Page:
Judge throws out parents’ lawsuit over schools hiding underage children’s gender transitions
Policy fails to meet constitutional conscience standard, judge claims
A Massachusetts judge this week threw out a parental lawsuit against a school district’s policy of hiding the gender transitions of two underage children, claiming the rule—while flawed—did not rise to the level of a necessary constitutional standard.
U.S. District Court Judge Mark Mastroianni professed himself “apprehensive” about the reported transgender policies of Ludlow County Schools, but that the suit brought by two parents against the district regarding those policies failed to meet a longstanding “shock-the-conscience” constitutional test.
The parents claimed in the suit that school officials hid the intended gender “transitions” of their respective children, ages 11 and 12 at the time. The students had reportedly asked to be identified by new names and pronouns while in school and to have these practices kept from their parents.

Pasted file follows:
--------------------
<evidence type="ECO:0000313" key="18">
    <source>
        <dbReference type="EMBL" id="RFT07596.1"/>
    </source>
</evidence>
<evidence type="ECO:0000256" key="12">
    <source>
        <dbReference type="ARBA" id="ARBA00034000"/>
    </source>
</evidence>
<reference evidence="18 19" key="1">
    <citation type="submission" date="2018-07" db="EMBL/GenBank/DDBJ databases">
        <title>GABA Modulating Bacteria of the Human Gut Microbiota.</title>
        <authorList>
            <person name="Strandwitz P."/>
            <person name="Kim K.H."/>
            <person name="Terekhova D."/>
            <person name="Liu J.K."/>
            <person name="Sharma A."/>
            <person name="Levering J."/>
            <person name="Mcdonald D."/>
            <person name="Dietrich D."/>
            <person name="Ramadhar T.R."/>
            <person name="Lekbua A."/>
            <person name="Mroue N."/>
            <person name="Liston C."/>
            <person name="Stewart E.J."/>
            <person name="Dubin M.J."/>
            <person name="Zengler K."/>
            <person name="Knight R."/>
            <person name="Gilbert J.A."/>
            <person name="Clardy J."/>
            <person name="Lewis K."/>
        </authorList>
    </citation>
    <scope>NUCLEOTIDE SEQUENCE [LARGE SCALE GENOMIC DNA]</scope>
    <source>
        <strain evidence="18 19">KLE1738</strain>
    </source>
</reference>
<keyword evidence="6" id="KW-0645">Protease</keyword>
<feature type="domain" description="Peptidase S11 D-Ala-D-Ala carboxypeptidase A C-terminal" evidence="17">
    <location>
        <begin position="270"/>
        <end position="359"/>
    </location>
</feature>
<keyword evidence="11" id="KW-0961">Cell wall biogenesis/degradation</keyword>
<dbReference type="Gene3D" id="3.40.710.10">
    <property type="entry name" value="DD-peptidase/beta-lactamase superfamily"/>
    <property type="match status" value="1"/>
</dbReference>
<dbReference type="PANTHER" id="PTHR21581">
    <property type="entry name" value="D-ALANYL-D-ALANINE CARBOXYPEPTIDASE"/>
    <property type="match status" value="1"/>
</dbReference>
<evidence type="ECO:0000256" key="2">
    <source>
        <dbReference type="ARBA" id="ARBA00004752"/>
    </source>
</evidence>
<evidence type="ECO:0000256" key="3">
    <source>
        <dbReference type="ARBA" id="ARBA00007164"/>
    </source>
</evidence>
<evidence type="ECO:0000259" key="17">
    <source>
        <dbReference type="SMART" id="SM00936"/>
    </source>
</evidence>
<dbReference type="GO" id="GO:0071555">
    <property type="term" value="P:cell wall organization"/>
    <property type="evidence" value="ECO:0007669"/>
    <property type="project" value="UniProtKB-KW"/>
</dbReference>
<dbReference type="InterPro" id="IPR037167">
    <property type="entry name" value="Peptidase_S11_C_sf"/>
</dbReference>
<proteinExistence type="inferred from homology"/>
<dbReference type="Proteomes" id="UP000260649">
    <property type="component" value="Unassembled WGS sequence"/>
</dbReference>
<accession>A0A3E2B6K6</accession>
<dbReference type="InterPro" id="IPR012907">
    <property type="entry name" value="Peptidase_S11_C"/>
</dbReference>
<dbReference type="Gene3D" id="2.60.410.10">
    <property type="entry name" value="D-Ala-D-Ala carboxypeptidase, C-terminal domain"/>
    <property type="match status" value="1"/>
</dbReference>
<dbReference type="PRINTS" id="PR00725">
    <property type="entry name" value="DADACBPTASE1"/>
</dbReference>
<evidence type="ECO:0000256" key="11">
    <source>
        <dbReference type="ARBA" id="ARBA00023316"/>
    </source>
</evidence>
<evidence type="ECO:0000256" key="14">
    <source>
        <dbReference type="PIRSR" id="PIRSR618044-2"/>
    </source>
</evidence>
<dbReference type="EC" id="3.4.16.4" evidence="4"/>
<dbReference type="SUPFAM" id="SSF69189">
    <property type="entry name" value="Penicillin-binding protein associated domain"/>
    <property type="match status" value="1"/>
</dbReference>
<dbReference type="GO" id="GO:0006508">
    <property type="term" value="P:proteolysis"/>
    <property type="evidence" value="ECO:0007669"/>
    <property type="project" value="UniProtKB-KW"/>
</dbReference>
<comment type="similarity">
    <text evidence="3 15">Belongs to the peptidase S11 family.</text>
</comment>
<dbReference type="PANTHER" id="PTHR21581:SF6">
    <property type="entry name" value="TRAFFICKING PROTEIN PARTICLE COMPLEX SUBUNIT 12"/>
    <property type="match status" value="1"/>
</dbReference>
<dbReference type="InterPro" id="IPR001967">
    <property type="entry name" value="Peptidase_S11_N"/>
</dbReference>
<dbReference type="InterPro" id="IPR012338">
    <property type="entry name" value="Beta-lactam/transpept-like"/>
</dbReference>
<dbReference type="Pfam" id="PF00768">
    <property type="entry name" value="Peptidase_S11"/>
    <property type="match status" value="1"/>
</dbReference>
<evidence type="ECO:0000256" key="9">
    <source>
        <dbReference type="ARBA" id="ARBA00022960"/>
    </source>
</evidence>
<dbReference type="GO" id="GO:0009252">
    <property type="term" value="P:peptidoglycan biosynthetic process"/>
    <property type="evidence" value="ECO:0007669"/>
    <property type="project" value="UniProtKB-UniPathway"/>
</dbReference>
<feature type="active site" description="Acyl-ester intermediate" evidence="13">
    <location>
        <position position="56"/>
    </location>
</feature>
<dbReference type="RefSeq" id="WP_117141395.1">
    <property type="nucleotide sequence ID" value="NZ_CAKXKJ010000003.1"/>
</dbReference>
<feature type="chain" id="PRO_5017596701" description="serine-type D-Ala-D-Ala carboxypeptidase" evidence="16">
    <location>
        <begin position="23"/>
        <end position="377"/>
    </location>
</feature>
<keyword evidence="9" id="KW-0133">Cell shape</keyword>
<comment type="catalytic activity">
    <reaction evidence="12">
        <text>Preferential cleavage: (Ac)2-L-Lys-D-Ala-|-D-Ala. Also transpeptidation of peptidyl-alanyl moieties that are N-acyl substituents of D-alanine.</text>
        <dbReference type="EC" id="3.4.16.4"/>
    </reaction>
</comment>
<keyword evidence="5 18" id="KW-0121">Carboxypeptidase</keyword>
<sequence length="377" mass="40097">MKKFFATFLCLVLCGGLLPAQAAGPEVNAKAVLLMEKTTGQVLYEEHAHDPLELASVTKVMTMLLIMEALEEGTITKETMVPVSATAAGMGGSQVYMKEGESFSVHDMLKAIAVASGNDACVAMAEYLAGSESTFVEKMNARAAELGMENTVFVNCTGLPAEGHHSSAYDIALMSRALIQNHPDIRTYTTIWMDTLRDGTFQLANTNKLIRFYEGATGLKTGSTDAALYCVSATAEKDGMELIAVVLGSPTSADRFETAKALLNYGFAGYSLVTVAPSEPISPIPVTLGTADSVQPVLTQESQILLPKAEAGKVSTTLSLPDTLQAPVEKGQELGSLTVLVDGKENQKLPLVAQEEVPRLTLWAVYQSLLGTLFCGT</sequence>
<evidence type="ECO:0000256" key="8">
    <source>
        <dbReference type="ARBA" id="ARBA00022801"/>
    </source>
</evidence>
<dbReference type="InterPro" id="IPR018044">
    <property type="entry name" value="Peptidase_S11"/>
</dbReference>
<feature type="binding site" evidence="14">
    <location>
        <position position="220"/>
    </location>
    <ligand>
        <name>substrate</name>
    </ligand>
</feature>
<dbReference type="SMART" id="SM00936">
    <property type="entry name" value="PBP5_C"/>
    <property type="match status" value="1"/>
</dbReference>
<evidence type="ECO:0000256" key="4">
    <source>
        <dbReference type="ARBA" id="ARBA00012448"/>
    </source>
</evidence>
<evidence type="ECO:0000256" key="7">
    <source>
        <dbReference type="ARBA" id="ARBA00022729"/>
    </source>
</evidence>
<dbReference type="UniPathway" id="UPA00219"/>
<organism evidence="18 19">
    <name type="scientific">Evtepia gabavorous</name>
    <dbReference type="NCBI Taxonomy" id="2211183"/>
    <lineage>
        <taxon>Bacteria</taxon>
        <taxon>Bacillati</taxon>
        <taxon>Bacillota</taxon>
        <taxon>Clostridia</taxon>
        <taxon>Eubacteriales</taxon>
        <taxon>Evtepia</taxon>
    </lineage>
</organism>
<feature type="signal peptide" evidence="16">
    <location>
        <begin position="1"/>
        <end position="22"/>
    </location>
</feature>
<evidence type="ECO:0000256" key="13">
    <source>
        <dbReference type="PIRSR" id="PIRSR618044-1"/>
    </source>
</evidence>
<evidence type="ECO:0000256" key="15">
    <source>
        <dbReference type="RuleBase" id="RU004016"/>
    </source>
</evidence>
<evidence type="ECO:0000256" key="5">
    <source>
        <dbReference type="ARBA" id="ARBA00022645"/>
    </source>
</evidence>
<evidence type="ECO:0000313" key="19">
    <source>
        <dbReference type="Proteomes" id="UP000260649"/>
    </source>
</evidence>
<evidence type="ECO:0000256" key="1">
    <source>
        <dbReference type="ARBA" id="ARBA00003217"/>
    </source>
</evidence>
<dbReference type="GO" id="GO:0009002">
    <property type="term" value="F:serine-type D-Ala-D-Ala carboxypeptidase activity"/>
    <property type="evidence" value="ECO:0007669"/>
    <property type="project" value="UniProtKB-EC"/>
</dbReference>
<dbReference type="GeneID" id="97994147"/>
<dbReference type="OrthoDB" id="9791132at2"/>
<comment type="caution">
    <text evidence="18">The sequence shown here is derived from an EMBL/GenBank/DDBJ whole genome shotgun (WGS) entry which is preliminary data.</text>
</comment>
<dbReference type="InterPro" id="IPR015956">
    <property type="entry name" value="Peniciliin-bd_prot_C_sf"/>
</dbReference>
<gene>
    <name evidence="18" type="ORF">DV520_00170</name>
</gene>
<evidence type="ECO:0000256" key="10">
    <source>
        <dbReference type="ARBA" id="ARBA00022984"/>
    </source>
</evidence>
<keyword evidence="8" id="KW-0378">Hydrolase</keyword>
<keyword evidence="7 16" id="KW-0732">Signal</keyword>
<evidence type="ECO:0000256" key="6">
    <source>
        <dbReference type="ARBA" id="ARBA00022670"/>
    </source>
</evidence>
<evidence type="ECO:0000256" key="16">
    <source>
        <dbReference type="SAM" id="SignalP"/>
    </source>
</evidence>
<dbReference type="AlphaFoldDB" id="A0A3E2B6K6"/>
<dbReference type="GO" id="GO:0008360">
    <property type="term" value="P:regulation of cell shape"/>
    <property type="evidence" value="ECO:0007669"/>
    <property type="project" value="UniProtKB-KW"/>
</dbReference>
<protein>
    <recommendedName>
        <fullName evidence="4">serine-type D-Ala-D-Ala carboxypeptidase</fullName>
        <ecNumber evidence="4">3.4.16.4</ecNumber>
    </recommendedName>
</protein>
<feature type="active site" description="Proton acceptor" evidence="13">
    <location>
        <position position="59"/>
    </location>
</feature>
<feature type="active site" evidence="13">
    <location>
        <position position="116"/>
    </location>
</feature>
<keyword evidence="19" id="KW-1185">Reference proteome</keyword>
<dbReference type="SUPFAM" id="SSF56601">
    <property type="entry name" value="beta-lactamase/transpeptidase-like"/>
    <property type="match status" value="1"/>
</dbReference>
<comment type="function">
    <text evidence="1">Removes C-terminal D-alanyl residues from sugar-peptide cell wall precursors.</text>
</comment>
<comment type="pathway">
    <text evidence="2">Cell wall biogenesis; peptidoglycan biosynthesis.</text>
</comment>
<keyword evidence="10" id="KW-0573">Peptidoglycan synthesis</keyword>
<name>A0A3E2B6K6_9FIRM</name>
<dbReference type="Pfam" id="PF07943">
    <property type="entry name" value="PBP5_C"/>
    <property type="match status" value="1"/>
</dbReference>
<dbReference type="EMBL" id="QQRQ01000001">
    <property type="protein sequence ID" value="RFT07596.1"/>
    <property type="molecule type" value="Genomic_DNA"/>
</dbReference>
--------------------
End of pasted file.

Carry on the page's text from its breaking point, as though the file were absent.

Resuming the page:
Mastroianni in his ruling claimed that “addressing a person using their preferred name and pronouns” is a matter of “the basic level of respect expected in a civil society generally.”
Though he tossed the lawsuit, the judge did acknowledge it “disconcerting that school administrators or a school committee adopted and implemented a policy requiring school staff to actively hide information from parents about something of importance regarding their child.”
“Students and parents would almost certainly be better served by a more thoughtful policy that facilitated a supportive and safe disclosure by the student, with support and education available for students and parents, as needed and when accepted,” he said.